Scientists for many years have expressed the remoteness of celestial objects in light-years; more recently those concerned with radar-ranging have found themselves thinking directly in microseconds or less when dealing with local objects. It occurred to the author, who was working in this field, that time might well be the true unit of extension of the Universe. Space, on such a view, would be a derived concept, arrived at by processing the original, time-structured, data.
After forty years of almost total scepticism from the scientific community, the time has perhaps arrived to re-advance the proposition. Firstly, such a scheme needs only three time-dimensions, txtytz roughly the same as conventional space. Our personal life is then a line in such a continuum, and does not need an extra dimension. Living organisms have so far failed to find a biological way of measuring the sub-microseconds we need to be aware of for day-to-day living. They can detect bands of electro-magnetic frequencies in the visual range, and must accept the raw data as angle, spectrum, and intensity. In humans this is processed and then displayed as space, colour, and brightness. Those who have thought about colour would mostly now accept that for those of us not colour-blind the reds blues and greens are not inherent in the received signal, but are a figment of the human brain, painted-on, so to speak as a visual aid. It is here suggested that space is also an artifact of the human brain, derived from original time-structured data; but presented as a three-dimensional space which continues to exist -- hence time as humans have it presented to them.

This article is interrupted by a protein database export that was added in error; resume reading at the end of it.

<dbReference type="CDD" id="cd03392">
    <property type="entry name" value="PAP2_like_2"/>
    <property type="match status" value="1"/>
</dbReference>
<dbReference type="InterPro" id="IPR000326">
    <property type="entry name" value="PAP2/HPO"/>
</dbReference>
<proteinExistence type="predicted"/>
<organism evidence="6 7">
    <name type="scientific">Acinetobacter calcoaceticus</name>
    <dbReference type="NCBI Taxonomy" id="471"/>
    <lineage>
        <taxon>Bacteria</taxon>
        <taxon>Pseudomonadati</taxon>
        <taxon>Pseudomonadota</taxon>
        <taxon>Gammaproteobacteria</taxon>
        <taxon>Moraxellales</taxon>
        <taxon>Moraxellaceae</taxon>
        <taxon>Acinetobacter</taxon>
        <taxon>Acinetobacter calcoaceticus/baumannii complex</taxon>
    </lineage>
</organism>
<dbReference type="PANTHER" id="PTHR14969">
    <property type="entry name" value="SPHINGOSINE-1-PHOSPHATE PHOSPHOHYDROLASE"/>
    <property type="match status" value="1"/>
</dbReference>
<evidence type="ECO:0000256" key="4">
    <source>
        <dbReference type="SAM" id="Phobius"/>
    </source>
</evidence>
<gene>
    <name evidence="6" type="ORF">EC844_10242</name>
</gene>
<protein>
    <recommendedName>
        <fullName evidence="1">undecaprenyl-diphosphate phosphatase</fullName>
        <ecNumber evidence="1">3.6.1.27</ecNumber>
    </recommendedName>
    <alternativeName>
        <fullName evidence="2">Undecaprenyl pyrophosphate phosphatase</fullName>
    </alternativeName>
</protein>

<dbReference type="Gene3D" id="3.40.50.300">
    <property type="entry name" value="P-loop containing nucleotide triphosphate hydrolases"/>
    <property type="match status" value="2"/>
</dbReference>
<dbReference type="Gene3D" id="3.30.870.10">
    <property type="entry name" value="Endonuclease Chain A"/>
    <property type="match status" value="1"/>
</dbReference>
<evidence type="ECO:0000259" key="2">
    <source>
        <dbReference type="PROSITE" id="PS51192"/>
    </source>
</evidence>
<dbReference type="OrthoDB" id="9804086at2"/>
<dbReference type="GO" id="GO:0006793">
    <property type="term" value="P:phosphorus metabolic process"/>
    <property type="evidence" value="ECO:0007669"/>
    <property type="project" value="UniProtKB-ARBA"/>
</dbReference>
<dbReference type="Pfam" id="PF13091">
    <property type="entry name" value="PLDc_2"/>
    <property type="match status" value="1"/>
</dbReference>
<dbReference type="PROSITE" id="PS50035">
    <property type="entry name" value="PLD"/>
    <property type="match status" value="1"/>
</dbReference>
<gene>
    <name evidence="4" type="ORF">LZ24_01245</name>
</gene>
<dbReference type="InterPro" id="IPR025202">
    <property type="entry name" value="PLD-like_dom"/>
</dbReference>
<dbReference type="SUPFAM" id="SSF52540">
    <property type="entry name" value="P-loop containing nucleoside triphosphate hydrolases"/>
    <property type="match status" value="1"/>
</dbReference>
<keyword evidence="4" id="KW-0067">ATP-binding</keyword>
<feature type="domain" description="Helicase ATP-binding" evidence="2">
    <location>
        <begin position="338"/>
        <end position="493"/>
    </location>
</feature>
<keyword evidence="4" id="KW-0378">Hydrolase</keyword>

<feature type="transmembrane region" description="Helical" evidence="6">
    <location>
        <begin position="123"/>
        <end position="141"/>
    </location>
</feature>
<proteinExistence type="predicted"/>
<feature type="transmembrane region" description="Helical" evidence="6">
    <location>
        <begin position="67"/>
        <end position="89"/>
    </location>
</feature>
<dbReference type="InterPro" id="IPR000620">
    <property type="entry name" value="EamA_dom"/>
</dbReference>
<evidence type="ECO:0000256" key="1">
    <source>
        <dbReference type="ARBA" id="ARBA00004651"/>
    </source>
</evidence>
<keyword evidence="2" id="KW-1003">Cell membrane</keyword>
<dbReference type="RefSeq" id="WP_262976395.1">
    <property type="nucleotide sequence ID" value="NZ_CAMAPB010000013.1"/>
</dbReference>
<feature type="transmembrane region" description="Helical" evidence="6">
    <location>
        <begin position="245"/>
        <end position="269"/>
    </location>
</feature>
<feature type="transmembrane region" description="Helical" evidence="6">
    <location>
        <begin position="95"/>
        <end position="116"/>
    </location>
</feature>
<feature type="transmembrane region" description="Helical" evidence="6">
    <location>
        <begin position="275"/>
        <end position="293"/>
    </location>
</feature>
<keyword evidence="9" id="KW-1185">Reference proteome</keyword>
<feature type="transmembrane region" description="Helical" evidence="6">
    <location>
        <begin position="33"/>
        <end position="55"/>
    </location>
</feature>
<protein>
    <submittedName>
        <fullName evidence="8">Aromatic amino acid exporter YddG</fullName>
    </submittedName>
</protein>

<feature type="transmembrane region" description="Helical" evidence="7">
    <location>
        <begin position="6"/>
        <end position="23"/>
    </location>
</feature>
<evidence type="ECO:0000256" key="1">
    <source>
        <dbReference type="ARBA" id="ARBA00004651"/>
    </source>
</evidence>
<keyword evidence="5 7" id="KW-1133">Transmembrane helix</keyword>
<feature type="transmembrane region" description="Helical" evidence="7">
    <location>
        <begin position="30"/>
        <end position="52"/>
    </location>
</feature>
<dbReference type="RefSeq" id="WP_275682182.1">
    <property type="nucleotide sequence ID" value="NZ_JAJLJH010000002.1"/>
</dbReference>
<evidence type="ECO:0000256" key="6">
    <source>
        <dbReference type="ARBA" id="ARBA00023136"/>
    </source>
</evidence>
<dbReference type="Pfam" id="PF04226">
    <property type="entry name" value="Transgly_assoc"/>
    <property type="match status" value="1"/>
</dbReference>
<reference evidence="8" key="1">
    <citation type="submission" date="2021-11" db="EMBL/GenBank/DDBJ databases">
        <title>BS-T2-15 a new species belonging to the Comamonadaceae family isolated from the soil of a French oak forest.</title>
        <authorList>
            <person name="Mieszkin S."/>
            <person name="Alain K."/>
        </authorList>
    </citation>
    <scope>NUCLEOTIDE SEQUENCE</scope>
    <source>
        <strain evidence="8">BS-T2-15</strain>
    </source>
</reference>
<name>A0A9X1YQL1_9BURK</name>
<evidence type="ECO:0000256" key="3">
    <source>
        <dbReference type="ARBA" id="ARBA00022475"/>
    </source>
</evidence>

In this alternative way of looking at the data, time is all round us as well as ahead and behind on our personal unique track. Thus the future and the past both lie on concentric spheres around us, containing momentarily elements which are our future, and elements which are our past. Those which are lapsing towards us are our future, these lapsing away from us are our past. Those which are more or less stationary are displayed to us as objects , in space. Anything lapsing towards or away from us in this way is displayed to us as e1ectro-magnetic radiation travelling towards or away from us with velocity "c". Our display system chooses to treat the same phenomenon differently depending on whether it is along our personal track, or orthogonal to it. Along our track it presents as the lapse of time, orthogonal to our track it presents as the velocity "c".
23 July 1988 Great Yarmouth England.